Ginkgo preparations in Alzheimers without effect?
13. Sep 2021
Reading Time: 4 minutes
Ginkgo preparations dominate the market of herbal medicine. And that’s not surprising. Until today, the rumors persist that ginkgo helps with Alzheimers or can prevent it. And this, despite the fact that there are loud voices from scientists, who have been warning against these preparations for years.
Not only the effect has never been proven, but ginkgo can also have significant side effects. Despite that, many people take these preparations out of sheer desperation and often without consulting their doctor first.
What is the situation of the studies on Ginkgo extracts in Alzheimers dementia?
Several large-scale studies have already been carried out to prove the effectiveness of ginkgo extracts in dementia. The studies described here used EGb 761®, a special extract from the company Schwabe, which is the basis of the best-known ginkgo medicinal product on the market: Tebonin®.
Initially, the results pointed in the right direction. In a small-scale study from the 90s with only 20 participants, a positive effect on the progression of the disease was found after three months. Since studies with such a small number of participants are of limited informative value, two large-scale studies were carried out in the following years. The result: The Ginkgo biloba extract (EGb 761®) shows no significant effect on Alzheimers dementia.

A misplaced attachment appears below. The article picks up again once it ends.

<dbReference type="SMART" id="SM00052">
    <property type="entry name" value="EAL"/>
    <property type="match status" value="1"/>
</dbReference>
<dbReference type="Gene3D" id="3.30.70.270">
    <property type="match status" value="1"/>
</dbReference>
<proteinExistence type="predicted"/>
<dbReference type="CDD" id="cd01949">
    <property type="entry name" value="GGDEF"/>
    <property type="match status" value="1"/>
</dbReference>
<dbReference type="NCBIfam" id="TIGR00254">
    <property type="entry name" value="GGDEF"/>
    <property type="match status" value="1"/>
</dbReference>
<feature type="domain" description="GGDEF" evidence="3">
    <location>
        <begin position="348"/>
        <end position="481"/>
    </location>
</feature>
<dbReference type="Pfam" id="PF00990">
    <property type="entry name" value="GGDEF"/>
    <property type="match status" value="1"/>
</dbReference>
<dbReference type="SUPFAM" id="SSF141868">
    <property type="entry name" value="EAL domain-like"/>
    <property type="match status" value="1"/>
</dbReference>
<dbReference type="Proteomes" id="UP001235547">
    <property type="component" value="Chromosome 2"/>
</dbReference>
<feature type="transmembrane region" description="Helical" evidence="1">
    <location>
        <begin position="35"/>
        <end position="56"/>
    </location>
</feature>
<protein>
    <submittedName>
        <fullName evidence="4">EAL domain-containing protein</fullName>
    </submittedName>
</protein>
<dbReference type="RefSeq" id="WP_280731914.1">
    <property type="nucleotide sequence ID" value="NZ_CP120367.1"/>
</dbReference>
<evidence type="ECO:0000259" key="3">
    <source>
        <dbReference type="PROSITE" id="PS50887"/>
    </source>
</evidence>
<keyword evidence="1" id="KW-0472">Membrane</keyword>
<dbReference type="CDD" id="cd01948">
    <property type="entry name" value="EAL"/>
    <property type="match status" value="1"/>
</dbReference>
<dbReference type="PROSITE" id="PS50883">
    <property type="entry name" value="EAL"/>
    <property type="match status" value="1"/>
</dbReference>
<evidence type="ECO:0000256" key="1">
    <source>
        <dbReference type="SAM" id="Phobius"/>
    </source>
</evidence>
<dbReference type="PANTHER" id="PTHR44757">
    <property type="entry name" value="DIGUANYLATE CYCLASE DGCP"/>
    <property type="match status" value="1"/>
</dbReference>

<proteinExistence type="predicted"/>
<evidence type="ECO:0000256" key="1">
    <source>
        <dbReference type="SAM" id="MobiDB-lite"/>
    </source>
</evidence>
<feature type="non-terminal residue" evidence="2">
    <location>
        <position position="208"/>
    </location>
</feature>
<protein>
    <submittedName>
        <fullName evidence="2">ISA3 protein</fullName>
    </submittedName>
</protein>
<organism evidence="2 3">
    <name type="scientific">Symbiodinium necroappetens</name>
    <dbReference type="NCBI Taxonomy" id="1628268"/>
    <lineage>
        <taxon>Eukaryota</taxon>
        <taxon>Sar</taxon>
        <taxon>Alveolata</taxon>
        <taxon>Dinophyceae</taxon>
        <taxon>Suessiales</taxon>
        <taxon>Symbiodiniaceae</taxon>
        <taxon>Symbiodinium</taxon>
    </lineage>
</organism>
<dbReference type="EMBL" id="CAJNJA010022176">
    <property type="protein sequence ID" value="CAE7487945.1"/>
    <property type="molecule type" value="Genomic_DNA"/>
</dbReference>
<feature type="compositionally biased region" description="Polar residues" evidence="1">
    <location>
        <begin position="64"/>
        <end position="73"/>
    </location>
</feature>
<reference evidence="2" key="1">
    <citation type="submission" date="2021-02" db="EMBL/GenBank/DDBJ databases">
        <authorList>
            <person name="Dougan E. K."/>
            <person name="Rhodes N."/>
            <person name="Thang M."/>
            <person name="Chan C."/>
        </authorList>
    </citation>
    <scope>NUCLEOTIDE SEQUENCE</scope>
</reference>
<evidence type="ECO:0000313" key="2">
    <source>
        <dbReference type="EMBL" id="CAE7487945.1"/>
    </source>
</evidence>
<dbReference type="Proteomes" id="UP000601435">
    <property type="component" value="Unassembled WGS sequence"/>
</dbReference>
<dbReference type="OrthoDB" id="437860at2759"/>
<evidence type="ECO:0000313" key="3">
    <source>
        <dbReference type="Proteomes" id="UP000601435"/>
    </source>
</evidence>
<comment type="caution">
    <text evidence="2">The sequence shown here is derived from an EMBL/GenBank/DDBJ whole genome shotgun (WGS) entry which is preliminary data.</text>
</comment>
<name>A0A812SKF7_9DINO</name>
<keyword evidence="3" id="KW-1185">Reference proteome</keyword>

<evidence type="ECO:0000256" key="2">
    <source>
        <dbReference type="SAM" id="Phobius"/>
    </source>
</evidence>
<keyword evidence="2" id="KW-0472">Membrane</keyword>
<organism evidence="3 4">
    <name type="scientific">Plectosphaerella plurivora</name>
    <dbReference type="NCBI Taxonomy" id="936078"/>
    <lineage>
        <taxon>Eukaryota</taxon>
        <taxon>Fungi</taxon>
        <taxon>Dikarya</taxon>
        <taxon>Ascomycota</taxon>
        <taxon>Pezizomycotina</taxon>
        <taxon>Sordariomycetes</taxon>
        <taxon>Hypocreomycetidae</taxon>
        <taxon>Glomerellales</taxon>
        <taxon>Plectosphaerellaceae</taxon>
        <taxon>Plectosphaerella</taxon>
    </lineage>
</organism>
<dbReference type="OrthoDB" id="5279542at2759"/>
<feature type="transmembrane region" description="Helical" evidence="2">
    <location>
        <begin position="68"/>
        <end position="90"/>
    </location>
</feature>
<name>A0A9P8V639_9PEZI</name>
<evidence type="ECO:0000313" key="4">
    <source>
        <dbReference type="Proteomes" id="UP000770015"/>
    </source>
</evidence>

The first large-scale study is a randomized, placebo-controlled, double-blind study. This means that neither the doctor nor the patient know whether they are administering or receiving a placebo or a potentially effective preparation. The 3,069 patients had little or no cognitive impairment and were observed over an average of six years.
The second large-scale study examined 2,854 patients over 70 years old, who had visited their doctor because of decreasing memory performance. In neither of the two studies was the ginkgo extract able to preventively influence the appearance or progression of cognitive impairments. It simply showed no clinically significant effect.
For older users with previous cardiovascular diseases, the Ginkgo biloba extract could even mean an increased risk of dementia according to an exploratory study.
– Specialist journal Arznei-Telegramm
Misleading advertising for Ginkgo preparations
Probably no other plant is as well known to us from advertising as Ginkgo biloba. Older people, who misplace their keys or talk about memory problems in old age, go usually hand in hand with the advertisement of a Ginkgo preparation. The constant presence of this type of advertising is not surprising considering that the Ginkgo biloba extract market was valued at around 240 Million USD in 2020. Thus, a lot of money is made with the ginkgo myth.